The $4.5 million splash pad at Martin Luther King Park opened this summer to rave reviews.
But with summer over, residents now see a bare concrete basin – not the promised reflecting pool.
“We have failed to see the true beauty of the water feature,” said Samuel A. Herbert of the Coalition to Save Martin Luther King Park.
Herbert praised city officials when the East Side splash pad opened this summer but had complained about construction delays. He now is raising concerns about the lack of water for a reflecting pool.
City officials expect the basin to be filled with water, and for the lights and powerful fountains to be turned on, by late October or early November.
The timing is consistent with the city’s original plan, and much of the delay is unique to the water feature’s first year, said Public Works Commissioner Steven J. Stepniak.
Next year, the down time between the splash pad and the reflecting pool – after the splash pad fountains go dormant and before water fills the reflecting pool – will be much shorter, Stepniak said.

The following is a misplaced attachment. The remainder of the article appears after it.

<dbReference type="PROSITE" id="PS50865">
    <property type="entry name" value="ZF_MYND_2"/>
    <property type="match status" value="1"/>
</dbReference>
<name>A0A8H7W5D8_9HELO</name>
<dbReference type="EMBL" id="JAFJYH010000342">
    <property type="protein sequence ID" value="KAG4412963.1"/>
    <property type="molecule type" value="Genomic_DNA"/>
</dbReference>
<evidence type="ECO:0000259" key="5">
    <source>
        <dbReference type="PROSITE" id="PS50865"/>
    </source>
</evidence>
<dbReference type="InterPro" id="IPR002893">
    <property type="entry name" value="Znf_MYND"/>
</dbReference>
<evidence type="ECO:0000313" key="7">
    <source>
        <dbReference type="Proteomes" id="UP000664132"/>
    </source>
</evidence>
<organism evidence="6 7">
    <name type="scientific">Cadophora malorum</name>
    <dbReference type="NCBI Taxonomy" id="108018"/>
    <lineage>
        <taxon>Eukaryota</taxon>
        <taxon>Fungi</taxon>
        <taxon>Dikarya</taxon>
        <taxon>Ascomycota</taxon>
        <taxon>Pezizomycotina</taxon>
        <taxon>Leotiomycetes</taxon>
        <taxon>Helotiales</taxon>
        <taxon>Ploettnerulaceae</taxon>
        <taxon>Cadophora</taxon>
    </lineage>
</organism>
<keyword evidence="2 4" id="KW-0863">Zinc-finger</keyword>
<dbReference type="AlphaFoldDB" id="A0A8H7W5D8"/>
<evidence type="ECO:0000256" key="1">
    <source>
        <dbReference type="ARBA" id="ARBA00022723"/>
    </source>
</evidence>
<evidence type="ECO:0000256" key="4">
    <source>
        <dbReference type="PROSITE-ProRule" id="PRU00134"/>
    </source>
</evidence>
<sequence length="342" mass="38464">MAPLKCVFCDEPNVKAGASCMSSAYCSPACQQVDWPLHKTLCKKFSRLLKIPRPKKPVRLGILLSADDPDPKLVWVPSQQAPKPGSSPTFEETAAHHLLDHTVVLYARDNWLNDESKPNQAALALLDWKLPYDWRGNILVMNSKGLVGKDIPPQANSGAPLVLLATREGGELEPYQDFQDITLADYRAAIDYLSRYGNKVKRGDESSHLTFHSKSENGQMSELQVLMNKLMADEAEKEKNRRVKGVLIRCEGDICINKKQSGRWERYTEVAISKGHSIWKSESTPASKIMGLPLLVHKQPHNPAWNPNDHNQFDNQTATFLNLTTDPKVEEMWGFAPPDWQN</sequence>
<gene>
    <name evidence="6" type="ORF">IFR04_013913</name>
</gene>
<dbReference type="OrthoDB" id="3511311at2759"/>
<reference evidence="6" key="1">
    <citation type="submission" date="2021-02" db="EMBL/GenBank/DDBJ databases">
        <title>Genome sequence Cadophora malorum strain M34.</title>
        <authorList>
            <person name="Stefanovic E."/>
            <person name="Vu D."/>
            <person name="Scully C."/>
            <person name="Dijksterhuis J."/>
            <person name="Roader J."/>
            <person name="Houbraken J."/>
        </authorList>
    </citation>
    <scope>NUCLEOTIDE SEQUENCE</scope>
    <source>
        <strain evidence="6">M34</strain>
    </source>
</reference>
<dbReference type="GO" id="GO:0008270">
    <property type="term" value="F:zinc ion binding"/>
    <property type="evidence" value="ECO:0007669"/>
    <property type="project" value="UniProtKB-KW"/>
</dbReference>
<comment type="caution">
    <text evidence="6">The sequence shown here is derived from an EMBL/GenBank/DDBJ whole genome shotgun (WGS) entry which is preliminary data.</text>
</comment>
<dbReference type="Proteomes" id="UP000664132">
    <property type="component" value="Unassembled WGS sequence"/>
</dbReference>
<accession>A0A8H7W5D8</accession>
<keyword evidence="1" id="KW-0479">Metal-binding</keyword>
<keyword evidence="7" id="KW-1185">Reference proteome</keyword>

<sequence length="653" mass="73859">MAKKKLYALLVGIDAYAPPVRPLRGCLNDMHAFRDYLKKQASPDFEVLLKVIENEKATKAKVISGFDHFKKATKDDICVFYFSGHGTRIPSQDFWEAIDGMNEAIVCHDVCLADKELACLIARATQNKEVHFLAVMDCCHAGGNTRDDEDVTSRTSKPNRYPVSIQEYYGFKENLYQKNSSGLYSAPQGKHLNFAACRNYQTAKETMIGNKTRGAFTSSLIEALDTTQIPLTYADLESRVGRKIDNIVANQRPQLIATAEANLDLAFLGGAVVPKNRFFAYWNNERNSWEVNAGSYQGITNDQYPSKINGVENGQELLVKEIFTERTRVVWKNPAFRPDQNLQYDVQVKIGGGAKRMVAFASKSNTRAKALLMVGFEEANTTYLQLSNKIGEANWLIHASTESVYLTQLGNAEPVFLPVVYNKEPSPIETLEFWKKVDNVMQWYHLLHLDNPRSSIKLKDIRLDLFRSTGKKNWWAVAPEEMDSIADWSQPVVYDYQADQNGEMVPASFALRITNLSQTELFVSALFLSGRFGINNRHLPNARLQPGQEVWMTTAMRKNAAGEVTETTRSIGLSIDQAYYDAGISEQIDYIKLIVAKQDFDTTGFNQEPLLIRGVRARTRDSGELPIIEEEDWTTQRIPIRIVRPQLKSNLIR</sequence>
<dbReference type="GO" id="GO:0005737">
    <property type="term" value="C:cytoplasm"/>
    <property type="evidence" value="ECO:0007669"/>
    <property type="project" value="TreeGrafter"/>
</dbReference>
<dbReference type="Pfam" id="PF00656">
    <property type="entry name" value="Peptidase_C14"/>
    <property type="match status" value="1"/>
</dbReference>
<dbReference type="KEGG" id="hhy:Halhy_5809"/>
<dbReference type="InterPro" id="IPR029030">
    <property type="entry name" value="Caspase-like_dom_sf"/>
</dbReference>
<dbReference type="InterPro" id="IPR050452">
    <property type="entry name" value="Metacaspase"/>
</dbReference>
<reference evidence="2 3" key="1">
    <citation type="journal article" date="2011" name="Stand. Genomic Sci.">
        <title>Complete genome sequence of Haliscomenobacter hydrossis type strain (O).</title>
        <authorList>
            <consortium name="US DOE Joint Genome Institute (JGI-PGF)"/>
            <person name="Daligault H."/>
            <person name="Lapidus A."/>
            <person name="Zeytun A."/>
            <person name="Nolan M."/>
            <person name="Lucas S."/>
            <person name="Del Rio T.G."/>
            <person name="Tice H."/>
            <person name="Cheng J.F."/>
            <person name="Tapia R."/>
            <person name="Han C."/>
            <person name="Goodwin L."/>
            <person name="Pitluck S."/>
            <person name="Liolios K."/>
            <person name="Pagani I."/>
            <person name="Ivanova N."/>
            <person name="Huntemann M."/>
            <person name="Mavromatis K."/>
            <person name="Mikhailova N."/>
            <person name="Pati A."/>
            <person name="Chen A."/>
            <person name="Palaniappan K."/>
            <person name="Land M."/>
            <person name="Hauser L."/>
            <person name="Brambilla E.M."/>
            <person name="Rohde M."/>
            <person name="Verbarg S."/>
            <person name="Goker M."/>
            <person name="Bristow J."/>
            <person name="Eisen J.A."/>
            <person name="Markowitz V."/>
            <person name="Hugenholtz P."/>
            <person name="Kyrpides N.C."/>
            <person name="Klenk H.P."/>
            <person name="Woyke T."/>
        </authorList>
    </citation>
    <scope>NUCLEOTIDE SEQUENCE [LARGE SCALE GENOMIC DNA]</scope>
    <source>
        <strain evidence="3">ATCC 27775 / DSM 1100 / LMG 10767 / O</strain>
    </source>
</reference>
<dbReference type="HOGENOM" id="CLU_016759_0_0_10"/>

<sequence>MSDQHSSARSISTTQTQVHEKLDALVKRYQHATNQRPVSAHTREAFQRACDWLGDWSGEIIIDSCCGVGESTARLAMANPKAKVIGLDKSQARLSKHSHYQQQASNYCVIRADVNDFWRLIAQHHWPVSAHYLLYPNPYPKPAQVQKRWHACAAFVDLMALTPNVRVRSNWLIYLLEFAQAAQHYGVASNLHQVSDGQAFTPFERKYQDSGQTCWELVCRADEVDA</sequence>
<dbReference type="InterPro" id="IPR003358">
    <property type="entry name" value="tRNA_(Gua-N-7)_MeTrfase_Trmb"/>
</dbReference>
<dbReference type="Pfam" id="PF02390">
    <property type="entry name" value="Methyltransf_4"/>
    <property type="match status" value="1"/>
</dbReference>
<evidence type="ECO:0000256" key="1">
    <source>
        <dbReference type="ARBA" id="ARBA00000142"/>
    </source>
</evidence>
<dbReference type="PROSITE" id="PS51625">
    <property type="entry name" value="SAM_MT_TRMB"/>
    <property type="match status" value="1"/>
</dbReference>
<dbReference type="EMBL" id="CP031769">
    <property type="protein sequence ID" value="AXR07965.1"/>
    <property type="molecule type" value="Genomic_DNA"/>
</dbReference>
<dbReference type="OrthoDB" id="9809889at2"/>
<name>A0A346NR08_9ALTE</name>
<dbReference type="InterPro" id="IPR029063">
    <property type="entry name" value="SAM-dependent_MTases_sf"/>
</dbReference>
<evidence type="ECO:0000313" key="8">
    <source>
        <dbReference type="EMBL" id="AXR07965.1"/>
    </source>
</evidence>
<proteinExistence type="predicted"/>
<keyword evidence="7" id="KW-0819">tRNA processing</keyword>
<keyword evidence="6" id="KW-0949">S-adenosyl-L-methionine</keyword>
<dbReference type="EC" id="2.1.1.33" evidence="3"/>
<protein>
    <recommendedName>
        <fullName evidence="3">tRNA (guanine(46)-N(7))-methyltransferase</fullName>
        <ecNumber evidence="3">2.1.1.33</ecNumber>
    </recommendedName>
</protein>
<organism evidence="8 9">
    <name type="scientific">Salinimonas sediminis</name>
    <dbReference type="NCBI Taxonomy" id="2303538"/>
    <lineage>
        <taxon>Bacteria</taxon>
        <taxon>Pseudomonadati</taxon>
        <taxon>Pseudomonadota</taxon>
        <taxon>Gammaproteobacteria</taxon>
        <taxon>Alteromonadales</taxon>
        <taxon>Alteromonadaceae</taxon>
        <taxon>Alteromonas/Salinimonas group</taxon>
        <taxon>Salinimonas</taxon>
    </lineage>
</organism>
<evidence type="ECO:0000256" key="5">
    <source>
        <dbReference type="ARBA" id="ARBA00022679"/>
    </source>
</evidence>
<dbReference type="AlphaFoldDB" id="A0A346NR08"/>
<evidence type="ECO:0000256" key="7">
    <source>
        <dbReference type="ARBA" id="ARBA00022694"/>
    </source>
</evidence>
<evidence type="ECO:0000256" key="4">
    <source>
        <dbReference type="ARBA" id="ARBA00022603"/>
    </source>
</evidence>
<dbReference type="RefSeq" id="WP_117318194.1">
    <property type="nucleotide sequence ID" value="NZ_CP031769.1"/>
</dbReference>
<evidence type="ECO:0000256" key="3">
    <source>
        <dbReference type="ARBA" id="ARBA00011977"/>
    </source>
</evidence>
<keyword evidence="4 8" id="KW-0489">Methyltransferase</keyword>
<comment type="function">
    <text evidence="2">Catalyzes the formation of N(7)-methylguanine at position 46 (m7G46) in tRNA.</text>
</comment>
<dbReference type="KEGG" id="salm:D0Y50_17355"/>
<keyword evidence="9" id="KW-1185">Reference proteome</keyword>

Tasks must be completed during the transition, most significantly replacing the more gentle fountain heads used for the splash pad with powerful fountain heads suitable for the reflecting pool. But 75 percent of the work the city is doing now is only done in the first year, he said.
The city has been working cautiously with its contractor, Man O’Trees, and Stepniak said the city wants to make sure that all of the work has been done properly. “We’re closing the contract out,” he said.
Masten Council Member Demone A. Smith, whose district includes the park, said the city held off on filling the basin with water so park visitors would not be tempted to use it as a wading pool.
The recent stretch of unseasonably warm weather would have made the pool tempting for someone looking to cool off, Smith said.
Stepniak called Smith’s concern valid, but he said the delay had to do with construction issues related to the water feature’s first year of operation.
In addition to its use as a splash pad in the summer and a reflecting pool in the fall and spring, the MLK basin can also be used as an ice skating rink in the winter, if temperatures drop enough.